When I was covering a Crown Court case I was once put in the dock and asked by the judge if I had been using a recording device, which would have been contempt of court.
I hadn't, I was relying on my shorthand. I think some court official had got the wrong idea after the electronic alarm on one of the lawyer's expensive watches had gone off.
But, I have often wondered what was so wrong about using a tape recorder, especially if you wanted to accurately report a judge's complicated summing up or his final remarks when passing sentence.
It just seems archaic, like seeing drawings of major court proceeding on the news and in the press rather than photographs.
Today in The Times and on her blog, journalist Heather Brooke (pictured), makes the case for tape recorders being allowed in court.
She argues: "The simple answer is to allow tape recorders for all: no party is disadvantaged and an ‘official’ recording is there for checking. This is how it works in other countries. But this is to ignore the root objection of the courts: that they are losing control of how court proceedings are presented to the public.
"The courts’ refusal to allow people to tape-record benefit a few private companies whom the court approves in cosy deals. These people have exclusive right to tape record or listen to official recordings. The cost to the individual of hiring them is about £150– 250 per hour of typing and even before the transcription process begins, you must sign a form stating you will pay whatever amount the company decides. You could be out tens of thousand of pounds and there’s no way to challenge the bill as only the company is allowed access to the raw tapes."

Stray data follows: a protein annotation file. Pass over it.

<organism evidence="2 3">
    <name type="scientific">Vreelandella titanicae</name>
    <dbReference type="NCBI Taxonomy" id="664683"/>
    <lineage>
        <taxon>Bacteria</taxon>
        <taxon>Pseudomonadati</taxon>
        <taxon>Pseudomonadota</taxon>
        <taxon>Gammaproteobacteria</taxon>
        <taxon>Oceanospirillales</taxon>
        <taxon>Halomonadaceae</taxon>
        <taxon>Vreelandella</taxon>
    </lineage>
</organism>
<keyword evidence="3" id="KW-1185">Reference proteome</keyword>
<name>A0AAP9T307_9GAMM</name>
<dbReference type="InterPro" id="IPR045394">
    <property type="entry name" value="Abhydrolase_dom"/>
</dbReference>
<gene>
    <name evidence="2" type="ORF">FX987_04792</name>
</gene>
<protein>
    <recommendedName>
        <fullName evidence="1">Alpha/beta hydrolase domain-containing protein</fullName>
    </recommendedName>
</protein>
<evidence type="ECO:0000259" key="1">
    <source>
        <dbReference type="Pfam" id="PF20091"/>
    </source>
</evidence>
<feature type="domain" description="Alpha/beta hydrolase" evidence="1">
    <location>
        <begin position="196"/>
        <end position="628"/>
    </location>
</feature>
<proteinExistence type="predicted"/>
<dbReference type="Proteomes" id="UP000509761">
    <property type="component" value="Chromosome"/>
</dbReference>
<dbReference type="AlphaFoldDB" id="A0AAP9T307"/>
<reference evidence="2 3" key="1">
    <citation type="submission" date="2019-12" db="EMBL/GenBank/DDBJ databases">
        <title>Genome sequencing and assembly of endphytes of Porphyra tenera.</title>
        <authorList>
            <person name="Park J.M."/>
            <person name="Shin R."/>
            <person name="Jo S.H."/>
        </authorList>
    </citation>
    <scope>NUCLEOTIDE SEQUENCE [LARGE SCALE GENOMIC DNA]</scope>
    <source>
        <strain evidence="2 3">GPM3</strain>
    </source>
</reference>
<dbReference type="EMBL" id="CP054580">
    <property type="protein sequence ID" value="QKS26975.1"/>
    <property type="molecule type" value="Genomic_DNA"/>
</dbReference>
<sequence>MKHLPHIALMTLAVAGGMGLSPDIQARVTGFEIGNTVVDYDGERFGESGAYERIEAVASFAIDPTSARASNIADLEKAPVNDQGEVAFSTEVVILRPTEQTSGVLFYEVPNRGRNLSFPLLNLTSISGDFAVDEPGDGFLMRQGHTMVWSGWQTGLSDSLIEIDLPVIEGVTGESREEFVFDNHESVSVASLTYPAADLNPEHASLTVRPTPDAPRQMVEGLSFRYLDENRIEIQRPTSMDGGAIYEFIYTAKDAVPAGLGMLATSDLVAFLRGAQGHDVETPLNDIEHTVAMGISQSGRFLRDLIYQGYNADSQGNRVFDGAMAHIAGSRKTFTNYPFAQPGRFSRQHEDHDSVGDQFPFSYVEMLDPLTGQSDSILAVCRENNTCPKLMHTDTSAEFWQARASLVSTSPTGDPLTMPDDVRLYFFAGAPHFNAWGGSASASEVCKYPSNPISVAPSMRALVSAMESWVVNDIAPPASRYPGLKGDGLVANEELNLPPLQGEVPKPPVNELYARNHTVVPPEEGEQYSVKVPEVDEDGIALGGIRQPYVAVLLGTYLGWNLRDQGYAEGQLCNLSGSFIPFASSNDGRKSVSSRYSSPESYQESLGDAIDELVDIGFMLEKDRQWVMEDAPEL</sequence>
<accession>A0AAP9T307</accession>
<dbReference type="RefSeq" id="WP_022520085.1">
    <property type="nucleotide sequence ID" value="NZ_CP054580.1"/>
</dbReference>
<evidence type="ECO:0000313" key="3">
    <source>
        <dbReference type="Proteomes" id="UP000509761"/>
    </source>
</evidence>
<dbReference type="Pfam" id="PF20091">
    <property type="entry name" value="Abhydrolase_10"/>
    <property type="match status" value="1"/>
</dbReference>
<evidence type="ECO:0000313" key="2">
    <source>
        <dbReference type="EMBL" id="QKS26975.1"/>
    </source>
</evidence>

She adds: "Many trials in the upper courts are now officially recorded (and in the case of the new UK Supreme Court, filmed) yet these records are not accessible to the public. All High Court hearings have been digitally recorded since February 2010 and sit in a basement in the Royal Courts of Justice. When I spoke to the court’s governance officer he told me there were no plans to make these accessible directly to the public. Why not?"
I couldn't agree more when Brooke argues: "The rhetoric of the English legal system is that justice must be seen to be done so why are the public forbidden – under threat of jail – from recording a verbatim account of proceedings? Not only that, rules are so opaque and obscure that court reporters struggle to report cases with any degree of accuracy or depth. And that is when there is a reporter in court, which these days is a rarity – there used to be 25 reporters covering national courts for the Press Association; by 2009 there were only four."
If anyone can shake up our fusty old court system it's Heather Brooke. Court officials should remember what happened to MPs when they tried to block her finding out about their expenses.